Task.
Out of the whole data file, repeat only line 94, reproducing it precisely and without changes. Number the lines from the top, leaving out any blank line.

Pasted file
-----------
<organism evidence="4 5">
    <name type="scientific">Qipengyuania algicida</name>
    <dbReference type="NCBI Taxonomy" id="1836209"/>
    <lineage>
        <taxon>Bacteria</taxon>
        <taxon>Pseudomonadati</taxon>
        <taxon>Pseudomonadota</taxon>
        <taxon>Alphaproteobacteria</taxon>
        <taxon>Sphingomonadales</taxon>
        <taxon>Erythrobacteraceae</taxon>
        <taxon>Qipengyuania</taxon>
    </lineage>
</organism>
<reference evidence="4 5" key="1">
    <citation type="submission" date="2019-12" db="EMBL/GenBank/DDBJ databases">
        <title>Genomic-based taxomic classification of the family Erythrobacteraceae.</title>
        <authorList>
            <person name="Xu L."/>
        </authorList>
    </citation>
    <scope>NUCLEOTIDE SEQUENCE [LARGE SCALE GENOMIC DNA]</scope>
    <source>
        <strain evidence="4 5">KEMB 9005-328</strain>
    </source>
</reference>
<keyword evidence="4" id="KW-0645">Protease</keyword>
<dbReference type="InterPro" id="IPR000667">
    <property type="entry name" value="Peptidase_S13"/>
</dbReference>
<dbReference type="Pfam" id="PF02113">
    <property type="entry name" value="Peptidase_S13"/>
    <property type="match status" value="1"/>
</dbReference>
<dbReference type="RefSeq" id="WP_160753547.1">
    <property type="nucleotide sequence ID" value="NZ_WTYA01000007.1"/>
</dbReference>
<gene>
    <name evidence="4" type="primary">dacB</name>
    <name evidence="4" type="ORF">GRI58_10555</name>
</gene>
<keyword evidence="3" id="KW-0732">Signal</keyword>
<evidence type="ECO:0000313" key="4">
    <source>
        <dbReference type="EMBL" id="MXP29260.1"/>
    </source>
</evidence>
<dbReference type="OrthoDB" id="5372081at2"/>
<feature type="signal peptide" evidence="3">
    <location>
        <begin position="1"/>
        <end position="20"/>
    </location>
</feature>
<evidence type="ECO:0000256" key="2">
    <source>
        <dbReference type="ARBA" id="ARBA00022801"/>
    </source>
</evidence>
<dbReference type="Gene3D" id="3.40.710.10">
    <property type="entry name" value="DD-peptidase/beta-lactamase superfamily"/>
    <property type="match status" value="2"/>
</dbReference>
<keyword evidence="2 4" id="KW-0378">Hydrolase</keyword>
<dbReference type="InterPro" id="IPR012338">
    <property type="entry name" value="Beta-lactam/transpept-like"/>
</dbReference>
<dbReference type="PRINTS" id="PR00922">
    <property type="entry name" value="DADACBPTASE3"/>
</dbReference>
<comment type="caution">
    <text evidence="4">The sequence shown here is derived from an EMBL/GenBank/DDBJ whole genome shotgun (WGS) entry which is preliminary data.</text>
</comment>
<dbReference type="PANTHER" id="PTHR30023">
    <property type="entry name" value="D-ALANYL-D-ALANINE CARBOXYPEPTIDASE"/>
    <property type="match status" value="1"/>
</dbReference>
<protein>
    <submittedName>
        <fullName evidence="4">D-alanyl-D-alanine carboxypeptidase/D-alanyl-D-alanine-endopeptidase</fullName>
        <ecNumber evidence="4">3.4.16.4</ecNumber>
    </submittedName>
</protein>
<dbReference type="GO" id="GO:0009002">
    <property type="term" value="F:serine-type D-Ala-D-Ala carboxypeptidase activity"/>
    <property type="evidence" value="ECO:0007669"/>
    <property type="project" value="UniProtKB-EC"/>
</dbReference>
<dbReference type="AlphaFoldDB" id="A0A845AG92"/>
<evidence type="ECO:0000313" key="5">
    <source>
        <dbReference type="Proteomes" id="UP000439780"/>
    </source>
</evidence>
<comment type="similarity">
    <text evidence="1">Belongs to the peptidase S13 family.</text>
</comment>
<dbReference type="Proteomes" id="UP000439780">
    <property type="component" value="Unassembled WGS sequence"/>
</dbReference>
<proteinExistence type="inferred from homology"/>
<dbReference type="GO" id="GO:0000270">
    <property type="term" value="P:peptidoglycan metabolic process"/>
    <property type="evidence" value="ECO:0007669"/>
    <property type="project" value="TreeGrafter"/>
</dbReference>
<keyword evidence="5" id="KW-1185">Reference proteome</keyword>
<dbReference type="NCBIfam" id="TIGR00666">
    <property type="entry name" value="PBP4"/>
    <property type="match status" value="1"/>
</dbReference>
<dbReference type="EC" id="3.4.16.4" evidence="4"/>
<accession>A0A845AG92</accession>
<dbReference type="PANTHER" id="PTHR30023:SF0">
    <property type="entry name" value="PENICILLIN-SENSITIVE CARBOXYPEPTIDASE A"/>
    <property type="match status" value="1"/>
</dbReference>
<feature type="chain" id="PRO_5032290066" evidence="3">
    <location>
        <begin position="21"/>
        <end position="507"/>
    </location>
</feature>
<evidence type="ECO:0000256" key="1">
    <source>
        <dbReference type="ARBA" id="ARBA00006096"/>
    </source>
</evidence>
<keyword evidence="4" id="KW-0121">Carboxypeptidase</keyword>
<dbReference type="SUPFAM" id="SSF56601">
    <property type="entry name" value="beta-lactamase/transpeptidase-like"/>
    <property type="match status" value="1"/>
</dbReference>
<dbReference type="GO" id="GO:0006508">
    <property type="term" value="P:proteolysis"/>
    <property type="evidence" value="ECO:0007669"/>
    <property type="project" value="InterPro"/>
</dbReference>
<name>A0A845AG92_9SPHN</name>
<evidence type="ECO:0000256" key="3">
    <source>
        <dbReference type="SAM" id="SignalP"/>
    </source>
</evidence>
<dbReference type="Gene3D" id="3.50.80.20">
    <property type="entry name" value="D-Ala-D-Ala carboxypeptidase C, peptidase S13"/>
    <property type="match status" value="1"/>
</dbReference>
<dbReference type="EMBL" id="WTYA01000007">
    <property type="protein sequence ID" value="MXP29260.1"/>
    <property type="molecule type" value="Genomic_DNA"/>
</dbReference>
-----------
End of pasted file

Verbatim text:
<comment type="similarity">